I had lunch, fed the pigeons and checked the goats. At a suitable time I set off on yet another not particularly wanted cycle ride to Nádasd for cash. Hobo had said that he would come and finish off the tidying of the yard in the afternoon. We had arranged that we would meet in the pub upon my return from Nádasd, have a beer and then back to my place and that is what happened.

Conveniently, Hobo finished just as the shop opened and the little pub outside was covening. Guess what happened next? I had an almost altercation with the shop lady. She more or less accused me of not taking bottles back. I was quite affronted. She knows that I am punctilious about telling her about excess bottles one way or the other.

All normal after that.

29th August 2012

Nothing special happened that I can remember. In other words I forgot to make my notes. I don't think I published this before:
Outhouse Roof The outhouse with the tiles taken off the falling down part. It remains thus as I write.
My mind is jogged that in the evening Sandor the musician kindly offered to run me to the optician in Körmend tomorrow and offer his assistance in interpreting if needed. How kind is that?

30th August 2012

It turned into an interesting day one way and the other. I made a normal start but a few minutes early. All the usual stuff. I mentioned yesterday Sandor and the opticians. We had arranged ten o'clock. I had abluted and was in the process of getting dressed when he and his wife arrived outside in their car. Shoeless and shirtless I poked my nose out to tell them I would be out in five minutes. They were early anyway. I finished dressing, gathered my stuff together, locked the dogs in and out to the car. Off we went.

After one or two minor calls we ended up at the opticians. I knew that I had seen it but in my mind had placed it wrongly. It was right next door to the T-Com shop on the main drag. Sandor explained my predicament to a young lady and an exchange took place, little understood by me. Whilst that was going on I rooted about in my bag and dug out the trashed specs better to demonstrate my problem as I thought. Not a bit of it. The young lady immediately took them off me and put them in a machine she had on the counter. She made various adjustments to the controls of the machine whilst looking at one lens. She made various scribblings. She moved the specs and did the other lens similarly, announcing that there was a big difference between the lenses.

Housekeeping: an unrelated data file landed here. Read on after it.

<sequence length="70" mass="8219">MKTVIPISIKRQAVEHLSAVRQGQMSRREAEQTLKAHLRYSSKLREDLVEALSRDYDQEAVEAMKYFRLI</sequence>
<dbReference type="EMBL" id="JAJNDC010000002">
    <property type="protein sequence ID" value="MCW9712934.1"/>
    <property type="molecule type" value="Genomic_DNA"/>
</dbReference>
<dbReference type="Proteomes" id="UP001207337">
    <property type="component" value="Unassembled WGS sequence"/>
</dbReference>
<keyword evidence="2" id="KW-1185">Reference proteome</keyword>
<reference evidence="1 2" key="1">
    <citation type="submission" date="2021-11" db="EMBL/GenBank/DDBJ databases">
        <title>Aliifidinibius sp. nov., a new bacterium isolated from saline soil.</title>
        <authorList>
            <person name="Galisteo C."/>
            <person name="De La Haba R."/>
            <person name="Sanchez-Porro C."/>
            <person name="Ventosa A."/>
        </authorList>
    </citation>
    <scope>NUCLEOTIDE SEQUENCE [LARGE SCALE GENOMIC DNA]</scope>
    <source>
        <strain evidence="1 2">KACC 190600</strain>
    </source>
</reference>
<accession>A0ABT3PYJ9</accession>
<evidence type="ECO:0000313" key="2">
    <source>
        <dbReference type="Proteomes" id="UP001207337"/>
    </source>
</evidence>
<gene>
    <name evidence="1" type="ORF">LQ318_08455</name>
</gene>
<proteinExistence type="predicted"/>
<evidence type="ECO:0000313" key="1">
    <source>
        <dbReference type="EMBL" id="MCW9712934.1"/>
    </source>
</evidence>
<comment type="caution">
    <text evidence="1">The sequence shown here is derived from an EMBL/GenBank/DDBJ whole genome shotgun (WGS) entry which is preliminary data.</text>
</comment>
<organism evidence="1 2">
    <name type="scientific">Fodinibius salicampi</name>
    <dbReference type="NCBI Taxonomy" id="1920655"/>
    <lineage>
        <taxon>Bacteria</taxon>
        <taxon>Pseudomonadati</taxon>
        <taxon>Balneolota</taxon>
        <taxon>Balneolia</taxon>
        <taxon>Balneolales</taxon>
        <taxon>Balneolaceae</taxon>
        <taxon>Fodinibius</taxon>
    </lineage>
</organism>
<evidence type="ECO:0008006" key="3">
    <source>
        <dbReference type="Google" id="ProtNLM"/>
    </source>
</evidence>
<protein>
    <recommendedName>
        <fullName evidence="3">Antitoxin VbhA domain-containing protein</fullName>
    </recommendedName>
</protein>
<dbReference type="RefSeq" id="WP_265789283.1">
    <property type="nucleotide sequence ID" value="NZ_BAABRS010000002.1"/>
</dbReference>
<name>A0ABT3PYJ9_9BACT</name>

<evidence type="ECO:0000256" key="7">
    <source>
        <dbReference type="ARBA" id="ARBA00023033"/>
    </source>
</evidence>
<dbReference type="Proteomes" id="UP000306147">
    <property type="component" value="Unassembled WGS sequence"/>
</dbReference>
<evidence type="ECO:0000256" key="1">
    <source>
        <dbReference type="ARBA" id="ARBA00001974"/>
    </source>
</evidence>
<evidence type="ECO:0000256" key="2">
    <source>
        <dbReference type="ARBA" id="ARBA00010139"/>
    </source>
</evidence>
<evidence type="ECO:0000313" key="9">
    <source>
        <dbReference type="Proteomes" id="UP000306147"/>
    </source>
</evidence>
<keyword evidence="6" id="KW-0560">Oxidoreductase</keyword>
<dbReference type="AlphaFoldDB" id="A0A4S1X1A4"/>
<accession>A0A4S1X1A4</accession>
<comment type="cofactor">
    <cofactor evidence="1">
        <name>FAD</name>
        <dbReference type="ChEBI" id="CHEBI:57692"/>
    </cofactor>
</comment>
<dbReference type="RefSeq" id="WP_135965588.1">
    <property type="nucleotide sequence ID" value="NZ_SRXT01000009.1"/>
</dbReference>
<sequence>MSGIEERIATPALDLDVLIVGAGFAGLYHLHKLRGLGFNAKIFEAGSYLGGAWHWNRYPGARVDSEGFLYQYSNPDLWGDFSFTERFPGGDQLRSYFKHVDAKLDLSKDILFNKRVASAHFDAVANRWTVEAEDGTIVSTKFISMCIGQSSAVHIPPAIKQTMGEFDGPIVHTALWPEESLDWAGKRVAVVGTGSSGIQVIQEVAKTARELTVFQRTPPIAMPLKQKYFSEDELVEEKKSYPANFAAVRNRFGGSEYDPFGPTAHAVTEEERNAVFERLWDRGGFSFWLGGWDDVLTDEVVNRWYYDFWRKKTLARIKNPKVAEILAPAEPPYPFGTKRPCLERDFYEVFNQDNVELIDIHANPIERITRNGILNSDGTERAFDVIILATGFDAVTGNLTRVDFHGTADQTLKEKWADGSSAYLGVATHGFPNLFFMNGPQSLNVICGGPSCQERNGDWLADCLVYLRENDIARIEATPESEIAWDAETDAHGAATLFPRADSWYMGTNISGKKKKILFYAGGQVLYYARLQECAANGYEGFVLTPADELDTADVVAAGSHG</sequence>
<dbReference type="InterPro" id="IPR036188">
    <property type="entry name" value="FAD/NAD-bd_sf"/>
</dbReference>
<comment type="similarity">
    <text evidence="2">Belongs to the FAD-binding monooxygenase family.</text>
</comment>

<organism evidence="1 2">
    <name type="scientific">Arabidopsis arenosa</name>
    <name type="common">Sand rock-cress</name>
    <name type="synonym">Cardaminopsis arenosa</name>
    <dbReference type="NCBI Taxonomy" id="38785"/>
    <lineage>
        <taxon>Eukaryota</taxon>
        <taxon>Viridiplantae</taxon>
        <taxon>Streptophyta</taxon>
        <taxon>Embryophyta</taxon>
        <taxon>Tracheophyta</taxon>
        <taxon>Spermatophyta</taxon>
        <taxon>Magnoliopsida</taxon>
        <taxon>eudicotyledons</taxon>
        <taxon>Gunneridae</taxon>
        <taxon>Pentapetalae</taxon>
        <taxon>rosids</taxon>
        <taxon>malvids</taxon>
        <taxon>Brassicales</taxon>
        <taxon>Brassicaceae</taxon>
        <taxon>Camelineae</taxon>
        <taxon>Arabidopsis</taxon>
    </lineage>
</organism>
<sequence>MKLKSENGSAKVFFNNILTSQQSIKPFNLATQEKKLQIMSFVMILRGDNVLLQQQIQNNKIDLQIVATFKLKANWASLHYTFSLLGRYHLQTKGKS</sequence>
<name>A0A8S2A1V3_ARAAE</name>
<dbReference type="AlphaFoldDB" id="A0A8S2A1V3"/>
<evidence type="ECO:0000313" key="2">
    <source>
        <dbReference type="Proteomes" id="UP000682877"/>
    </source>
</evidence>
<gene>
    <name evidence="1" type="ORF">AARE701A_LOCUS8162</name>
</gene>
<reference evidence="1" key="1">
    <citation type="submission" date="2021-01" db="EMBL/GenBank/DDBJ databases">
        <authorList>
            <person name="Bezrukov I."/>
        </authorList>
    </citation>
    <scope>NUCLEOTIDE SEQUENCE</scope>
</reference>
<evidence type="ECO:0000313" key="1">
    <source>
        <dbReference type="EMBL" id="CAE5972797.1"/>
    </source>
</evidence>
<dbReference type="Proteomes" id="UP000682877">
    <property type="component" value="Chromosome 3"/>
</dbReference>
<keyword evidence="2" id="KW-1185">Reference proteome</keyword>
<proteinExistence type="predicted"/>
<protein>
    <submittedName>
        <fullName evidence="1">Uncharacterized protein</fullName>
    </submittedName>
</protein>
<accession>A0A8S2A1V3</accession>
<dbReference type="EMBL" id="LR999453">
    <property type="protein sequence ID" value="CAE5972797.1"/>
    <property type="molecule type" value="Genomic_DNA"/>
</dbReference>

What happened next astonished me. I had half expected to be dragged into an examination room, or be told to come back on such a day at such a time... Not a bit of it. The young lady disappeared into the back and in a couple of minutes came back with what I would call the dispensing glasses and put them on me. I could see! Better than with the trashed glasses. I was made to step out of the shop and look up and down the main road. All was fine. Better than that, I realised that they were varifocals. I could see everything clearly from a hand held at reading distance to far away and everything in between. The young lady tried a couple of other pairs of lenses in and made me repeat. They were no better, in fact the last pair she tried were definitely worse. Between the young lady and her machine they had matched my prescription perfectly, including the axes of my astigmatism which I knew were quite different.